IKT, the International Association of Curators of Contemporary Art, held its annual congress in Luxembourg, Metz, and Dudelange from 28 April - 1 May 2011.
It was a special Congress, as it was Enrico Lunghi's final one as President of the IKT. Enrico is highly regarded, his managerial competence keeping IKT as an organisation on an even keel, and his personal warmth and generosity making each IKT member feel genuinely welcomed at each Congress. It therefore seemed fitting that Enrico hosted this Congress at home (he's current Director of Mudam, and former Director of Casino Luxembourg), where he was able to reveal the cultural gems of Luxembourg and region to us. The congress participants visited Mudam, Casino Luxembourg, Carré Rotondes, Fondation de l'Architecture et de l'Ingénierie, FRAC Lorraine, Faux Movement, Centre Pompidou Metz, Centre dâart Nei Liicht, and the Centre National de l'Audiovisuel.
The Congress kicked off in beautiful Luxembourg with the traditional introductions, or Members' Forum as it is officially known. These introductions are quite something: it takes up nearly the entire morning, but every attendee (about 150 curators or so) stands up and introduces themselves briefly to the room. It is a deceptively simple thing, but it really helps to cement the names and faces of your colleagues in your mind, as well as allowing people to quickly reveal a little something of their personality (even in just two minutes, there's time for jokes, name-dropping, charming references, etc). After this Members' Forum, the Congress launched right into exhibition tours for the afternoon in Luxembourg, before swiftly moving on to Metz for more exhibitions. A very full day culminated in a behind-the-scenes tour of Centre Pompidou Metz. The highlight was definitely taking the world's nicest and smoothest freight elevator up to the top floor where artist Daniel Buren was waiting for us. He kindly chatted with us about the exhibition he was installing for several minutes before we went to the Town Hall of Metz for a welcome from the Mayor and a buffet dinner. Here's a short clip about Buren's show (in French):
On Saturday we were in charming Dudelange. The discussion panel was entitled "What is the good of Mediation in contemporary art?" for this year, and was introduced by Maria Lind, featuring presentations from Jorge Munguia Matute, Gabriel PÃ©rez-Barreiro, and Sally Tallant. Their presentations absolutely raised the problems of mediation, though they proposed some solutions too: notably, PÃ©rez-Barreiro's example of the deep integration of audience development and education into the Mercosul Biennale that he curated (read a great interview with him in this PDF here). Jorge Munguia Matute cited several inspirational examples of creating public dialogue, such as with the Pase Usted project in Mexico City, and Sally Tallant took us under the bonnet of the Centre for Possible Studies, part of Serpentine Gallery's engagement with the communities living around Edgware Road in London.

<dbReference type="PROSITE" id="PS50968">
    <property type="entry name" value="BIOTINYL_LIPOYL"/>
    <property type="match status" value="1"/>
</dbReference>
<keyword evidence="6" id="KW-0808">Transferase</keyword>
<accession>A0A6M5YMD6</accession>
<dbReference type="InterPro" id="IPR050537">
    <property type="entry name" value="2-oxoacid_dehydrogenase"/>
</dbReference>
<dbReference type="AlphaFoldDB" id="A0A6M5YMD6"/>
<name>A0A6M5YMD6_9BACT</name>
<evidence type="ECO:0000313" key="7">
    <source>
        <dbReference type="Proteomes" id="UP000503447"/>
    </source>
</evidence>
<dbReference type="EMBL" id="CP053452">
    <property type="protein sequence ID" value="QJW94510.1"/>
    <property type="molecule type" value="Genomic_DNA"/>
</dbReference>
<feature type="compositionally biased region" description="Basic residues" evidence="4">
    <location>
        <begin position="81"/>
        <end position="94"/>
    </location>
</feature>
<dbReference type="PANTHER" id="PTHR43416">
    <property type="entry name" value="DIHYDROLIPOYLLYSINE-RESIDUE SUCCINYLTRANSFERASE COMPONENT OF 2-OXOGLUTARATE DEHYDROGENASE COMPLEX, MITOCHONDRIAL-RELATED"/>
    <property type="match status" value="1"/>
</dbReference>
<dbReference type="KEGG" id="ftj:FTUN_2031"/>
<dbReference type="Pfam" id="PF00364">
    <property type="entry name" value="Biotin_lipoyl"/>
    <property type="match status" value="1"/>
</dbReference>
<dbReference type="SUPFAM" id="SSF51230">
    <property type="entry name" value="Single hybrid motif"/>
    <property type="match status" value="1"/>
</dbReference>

At FRAC Lorraine
The annual General Assembly also took place in Dudelange, and it was a little more exciting than usual, with plenty of discussion around the choice of venue for next year's Congress (Tel Aviv, Israel), new members being elected to the Board, and of course, the election of the new President: Friedemann Malsch, Director of the Kunstmuseum Liechtenstein. The fact that the Presidency of IKT passed from one tiny country (Luxembourg) to an even tinier one (Liechtenstein) was pointed out by Enrico Lunghi, to laughter from the assembly. The evening's party at Casino Luxembourg was also wonderful and memorable, taking place in the cavernous, damp stone basement of the building and with enough delicious Crémant de Luxembourg to fuel us well into the evening.
A true highlight was the tour of private corporate collections that took place for those who decided to stay until Sunday. Enrico really worked some magic to get these collections open to us not only on a Sunday, but a Sunday on a holiday weekend! We toured the Deutsche Bank Luxembourg, Arendt & Medernach, and the European Investment Bank. It was a well-balanced combo: wealthy international bank, medium-sized legal business, and the largest multilateral lending institution in the world. At the European Investment Bank, it was interesting to hear of their plans to ship some of their collection to Greece for an exhibition. We were told they almost never send works out in this way, but that holding a small exhibition in Greece was a kind of expression of solidarity with Greeks in their difficult financial time.
At Deutsche Bank
As always, it was a great opportunity to meet and interact with curators from all over the world. I'm already looking forward to next year in Tel Aviv.
Photos by Elke Krasny